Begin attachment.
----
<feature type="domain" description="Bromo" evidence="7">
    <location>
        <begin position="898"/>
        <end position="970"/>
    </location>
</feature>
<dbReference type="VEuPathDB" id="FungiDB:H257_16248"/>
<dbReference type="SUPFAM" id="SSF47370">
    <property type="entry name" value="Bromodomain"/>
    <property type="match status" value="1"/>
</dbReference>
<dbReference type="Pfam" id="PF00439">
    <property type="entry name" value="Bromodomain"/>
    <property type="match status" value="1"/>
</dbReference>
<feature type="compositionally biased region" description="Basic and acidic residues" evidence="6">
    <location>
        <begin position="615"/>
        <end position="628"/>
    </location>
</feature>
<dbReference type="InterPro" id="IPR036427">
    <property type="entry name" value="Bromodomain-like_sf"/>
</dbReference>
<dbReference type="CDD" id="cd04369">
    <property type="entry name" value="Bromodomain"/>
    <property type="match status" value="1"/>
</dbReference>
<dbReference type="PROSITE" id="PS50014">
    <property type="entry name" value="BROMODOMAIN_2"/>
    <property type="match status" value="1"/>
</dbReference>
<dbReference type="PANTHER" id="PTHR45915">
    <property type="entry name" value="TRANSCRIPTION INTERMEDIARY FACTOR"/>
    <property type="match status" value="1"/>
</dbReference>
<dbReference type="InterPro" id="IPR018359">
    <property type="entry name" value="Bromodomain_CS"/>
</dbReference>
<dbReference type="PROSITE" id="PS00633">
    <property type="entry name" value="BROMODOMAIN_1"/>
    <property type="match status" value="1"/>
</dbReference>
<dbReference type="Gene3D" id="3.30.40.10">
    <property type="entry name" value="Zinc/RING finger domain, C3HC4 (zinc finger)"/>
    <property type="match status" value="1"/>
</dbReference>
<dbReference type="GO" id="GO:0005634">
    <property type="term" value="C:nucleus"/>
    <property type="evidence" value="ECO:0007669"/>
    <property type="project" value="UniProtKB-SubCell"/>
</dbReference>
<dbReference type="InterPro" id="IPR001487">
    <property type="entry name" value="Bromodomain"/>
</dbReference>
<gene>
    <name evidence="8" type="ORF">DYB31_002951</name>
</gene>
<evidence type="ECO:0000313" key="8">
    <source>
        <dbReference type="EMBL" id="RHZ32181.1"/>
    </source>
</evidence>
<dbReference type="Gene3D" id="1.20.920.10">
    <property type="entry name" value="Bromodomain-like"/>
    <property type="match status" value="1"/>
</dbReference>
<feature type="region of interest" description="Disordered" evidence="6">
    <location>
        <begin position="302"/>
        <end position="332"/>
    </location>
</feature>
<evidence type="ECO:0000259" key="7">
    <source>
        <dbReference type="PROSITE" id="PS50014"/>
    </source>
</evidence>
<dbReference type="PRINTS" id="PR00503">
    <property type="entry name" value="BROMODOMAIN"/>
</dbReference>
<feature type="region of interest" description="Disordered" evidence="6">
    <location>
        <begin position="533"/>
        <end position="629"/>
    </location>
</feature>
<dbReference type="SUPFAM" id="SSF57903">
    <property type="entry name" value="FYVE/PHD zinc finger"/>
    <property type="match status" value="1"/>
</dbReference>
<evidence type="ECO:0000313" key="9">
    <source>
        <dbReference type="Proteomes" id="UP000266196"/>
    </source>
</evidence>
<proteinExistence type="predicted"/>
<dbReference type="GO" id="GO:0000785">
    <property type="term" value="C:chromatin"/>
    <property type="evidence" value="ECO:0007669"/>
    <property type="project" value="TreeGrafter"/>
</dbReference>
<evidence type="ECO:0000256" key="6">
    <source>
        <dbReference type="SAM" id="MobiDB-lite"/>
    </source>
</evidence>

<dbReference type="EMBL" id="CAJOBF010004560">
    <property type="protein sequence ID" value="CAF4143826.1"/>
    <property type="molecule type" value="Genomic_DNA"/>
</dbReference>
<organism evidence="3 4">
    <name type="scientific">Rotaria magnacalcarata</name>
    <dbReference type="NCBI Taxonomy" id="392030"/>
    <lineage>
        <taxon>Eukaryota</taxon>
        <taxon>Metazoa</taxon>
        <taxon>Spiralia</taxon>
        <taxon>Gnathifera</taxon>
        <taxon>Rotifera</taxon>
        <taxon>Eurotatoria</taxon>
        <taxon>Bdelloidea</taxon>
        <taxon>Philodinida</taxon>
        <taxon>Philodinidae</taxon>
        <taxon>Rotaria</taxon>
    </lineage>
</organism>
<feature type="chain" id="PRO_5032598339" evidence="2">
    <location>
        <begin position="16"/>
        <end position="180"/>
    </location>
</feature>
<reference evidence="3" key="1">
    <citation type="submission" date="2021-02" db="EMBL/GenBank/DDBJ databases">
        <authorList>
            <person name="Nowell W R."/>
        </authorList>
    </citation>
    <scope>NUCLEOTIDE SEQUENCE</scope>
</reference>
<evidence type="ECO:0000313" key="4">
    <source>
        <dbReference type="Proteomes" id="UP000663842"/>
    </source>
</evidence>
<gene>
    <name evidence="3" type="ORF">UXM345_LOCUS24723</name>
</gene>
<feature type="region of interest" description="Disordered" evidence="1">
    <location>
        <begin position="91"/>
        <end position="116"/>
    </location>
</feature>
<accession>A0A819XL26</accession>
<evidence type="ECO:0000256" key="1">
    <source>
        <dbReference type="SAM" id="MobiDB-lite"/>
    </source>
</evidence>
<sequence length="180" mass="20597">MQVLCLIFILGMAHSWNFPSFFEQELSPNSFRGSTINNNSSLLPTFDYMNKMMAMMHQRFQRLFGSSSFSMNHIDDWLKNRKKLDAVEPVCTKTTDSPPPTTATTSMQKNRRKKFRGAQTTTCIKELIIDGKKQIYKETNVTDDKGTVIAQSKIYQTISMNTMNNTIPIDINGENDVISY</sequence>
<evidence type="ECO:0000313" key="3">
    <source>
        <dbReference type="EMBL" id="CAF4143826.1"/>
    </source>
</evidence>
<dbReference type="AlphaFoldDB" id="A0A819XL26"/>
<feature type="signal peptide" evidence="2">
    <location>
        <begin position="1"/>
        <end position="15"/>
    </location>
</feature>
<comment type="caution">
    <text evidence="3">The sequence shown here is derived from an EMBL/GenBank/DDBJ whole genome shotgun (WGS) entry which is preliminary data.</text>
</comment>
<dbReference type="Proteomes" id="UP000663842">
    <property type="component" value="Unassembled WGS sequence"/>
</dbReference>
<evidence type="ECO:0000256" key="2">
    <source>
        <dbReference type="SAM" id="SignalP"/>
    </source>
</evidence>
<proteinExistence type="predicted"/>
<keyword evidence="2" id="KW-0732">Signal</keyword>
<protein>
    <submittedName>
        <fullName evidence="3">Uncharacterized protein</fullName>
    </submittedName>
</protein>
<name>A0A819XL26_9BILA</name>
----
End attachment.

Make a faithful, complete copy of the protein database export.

<feature type="domain" description="Bromo" evidence="7">
    <location>
        <begin position="898"/>
        <end position="970"/>
    </location>
</feature>
<dbReference type="VEuPathDB" id="FungiDB:H257_16248"/>
<dbReference type="SUPFAM" id="SSF47370">
    <property type="entry name" value="Bromodomain"/>
    <property type="match status" value="1"/>
</dbReference>
<dbReference type="Pfam" id="PF00439">
    <property type="entry name" value="Bromodomain"/>
    <property type="match status" value="1"/>
</dbReference>
<feature type="compositionally biased region" description="Basic and acidic residues" evidence="6">
    <location>
        <begin position="615"/>
        <end position="628"/>
    </location>
</feature>
<dbReference type="InterPro" id="IPR036427">
    <property type="entry name" value="Bromodomain-like_sf"/>
</dbReference>
<dbReference type="CDD" id="cd04369">
    <property type="entry name" value="Bromodomain"/>
    <property type="match status" value="1"/>
</dbReference>
<dbReference type="PROSITE" id="PS50014">
    <property type="entry name" value="BROMODOMAIN_2"/>
    <property type="match status" value="1"/>
</dbReference>
<dbReference type="PANTHER" id="PTHR45915">
    <property type="entry name" value="TRANSCRIPTION INTERMEDIARY FACTOR"/>
    <property type="match status" value="1"/>
</dbReference>
<dbReference type="InterPro" id="IPR018359">
    <property type="entry name" value="Bromodomain_CS"/>
</dbReference>
<dbReference type="PROSITE" id="PS00633">
    <property type="entry name" value="BROMODOMAIN_1"/>
    <property type="match status" value="1"/>
</dbReference>
<dbReference type="Gene3D" id="3.30.40.10">
    <property type="entry name" value="Zinc/RING finger domain, C3HC4 (zinc finger)"/>
    <property type="match status" value="1"/>
</dbReference>
<dbReference type="GO" id="GO:0005634">
    <property type="term" value="C:nucleus"/>
    <property type="evidence" value="ECO:0007669"/>
    <property type="project" value="UniProtKB-SubCell"/>
</dbReference>
<dbReference type="InterPro" id="IPR001487">
    <property type="entry name" value="Bromodomain"/>
</dbReference>
<gene>
    <name evidence="8" type="ORF">DYB31_002951</name>
</gene>
<evidence type="ECO:0000313" key="8">
    <source>
        <dbReference type="EMBL" id="RHZ32181.1"/>
    </source>
</evidence>
<dbReference type="Gene3D" id="1.20.920.10">
    <property type="entry name" value="Bromodomain-like"/>
    <property type="match status" value="1"/>
</dbReference>
<feature type="region of interest" description="Disordered" evidence="6">
    <location>
        <begin position="302"/>
        <end position="332"/>
    </location>
</feature>
<evidence type="ECO:0000259" key="7">
    <source>
        <dbReference type="PROSITE" id="PS50014"/>
    </source>
</evidence>
<dbReference type="PRINTS" id="PR00503">
    <property type="entry name" value="BROMODOMAIN"/>
</dbReference>
<feature type="region of interest" description="Disordered" evidence="6">
    <location>
        <begin position="533"/>
        <end position="629"/>
    </location>
</feature>
<dbReference type="SUPFAM" id="SSF57903">
    <property type="entry name" value="FYVE/PHD zinc finger"/>
    <property type="match status" value="1"/>
</dbReference>
<evidence type="ECO:0000313" key="9">
    <source>
        <dbReference type="Proteomes" id="UP000266196"/>
    </source>
</evidence>
<proteinExistence type="predicted"/>
<dbReference type="GO" id="GO:0000785">
    <property type="term" value="C:chromatin"/>
    <property type="evidence" value="ECO:0007669"/>
    <property type="project" value="TreeGrafter"/>
</dbReference>
<evidence type="ECO:0000256" key="6">
    <source>
        <dbReference type="SAM" id="MobiDB-lite"/>
    </source>
</evidence>

<dbReference type="EMBL" id="CAJOBF010004560">
    <property type="protein sequence ID" value="CAF4143826.1"/>
    <property type="molecule type" value="Genomic_DNA"/>
</dbReference>
<organism evidence="3 4">
    <name type="scientific">Rotaria magnacalcarata</name>
    <dbReference type="NCBI Taxonomy" id="392030"/>
    <lineage>
        <taxon>Eukaryota</taxon>
        <taxon>Metazoa</taxon>
        <taxon>Spiralia</taxon>
        <taxon>Gnathifera</taxon>
        <taxon>Rotifera</taxon>
        <taxon>Eurotatoria</taxon>
        <taxon>Bdelloidea</taxon>
        <taxon>Philodinida</taxon>
        <taxon>Philodinidae</taxon>
        <taxon>Rotaria</taxon>
    </lineage>
</organism>
<feature type="chain" id="PRO_5032598339" evidence="2">
    <location>
        <begin position="16"/>
        <end position="180"/>
    </location>
</feature>
<reference evidence="3" key="1">
    <citation type="submission" date="2021-02" db="EMBL/GenBank/DDBJ databases">
        <authorList>
            <person name="Nowell W R."/>
        </authorList>
    </citation>
    <scope>NUCLEOTIDE SEQUENCE</scope>
</reference>
<evidence type="ECO:0000313" key="4">
    <source>
        <dbReference type="Proteomes" id="UP000663842"/>
    </source>
</evidence>
<gene>
    <name evidence="3" type="ORF">UXM345_LOCUS24723</name>
</gene>
<feature type="region of interest" description="Disordered" evidence="1">
    <location>
        <begin position="91"/>
        <end position="116"/>
    </location>
</feature>
<accession>A0A819XL26</accession>
<evidence type="ECO:0000256" key="1">
    <source>
        <dbReference type="SAM" id="MobiDB-lite"/>
    </source>
</evidence>
<sequence length="180" mass="20597">MQVLCLIFILGMAHSWNFPSFFEQELSPNSFRGSTINNNSSLLPTFDYMNKMMAMMHQRFQRLFGSSSFSMNHIDDWLKNRKKLDAVEPVCTKTTDSPPPTTATTSMQKNRRKKFRGAQTTTCIKELIIDGKKQIYKETNVTDDKGTVIAQSKIYQTISMNTMNNTIPIDINGENDVISY</sequence>
<evidence type="ECO:0000313" key="3">
    <source>
        <dbReference type="EMBL" id="CAF4143826.1"/>
    </source>
</evidence>
<dbReference type="AlphaFoldDB" id="A0A819XL26"/>
<feature type="signal peptide" evidence="2">
    <location>
        <begin position="1"/>
        <end position="15"/>
    </location>
</feature>
<comment type="caution">
    <text evidence="3">The sequence shown here is derived from an EMBL/GenBank/DDBJ whole genome shotgun (WGS) entry which is preliminary data.</text>
</comment>
<dbReference type="Proteomes" id="UP000663842">
    <property type="component" value="Unassembled WGS sequence"/>
</dbReference>
<evidence type="ECO:0000256" key="2">
    <source>
        <dbReference type="SAM" id="SignalP"/>
    </source>
</evidence>
<proteinExistence type="predicted"/>
<keyword evidence="2" id="KW-0732">Signal</keyword>
<protein>
    <submittedName>
        <fullName evidence="3">Uncharacterized protein</fullName>
    </submittedName>
</protein>
<name>A0A819XL26_9BILA</name>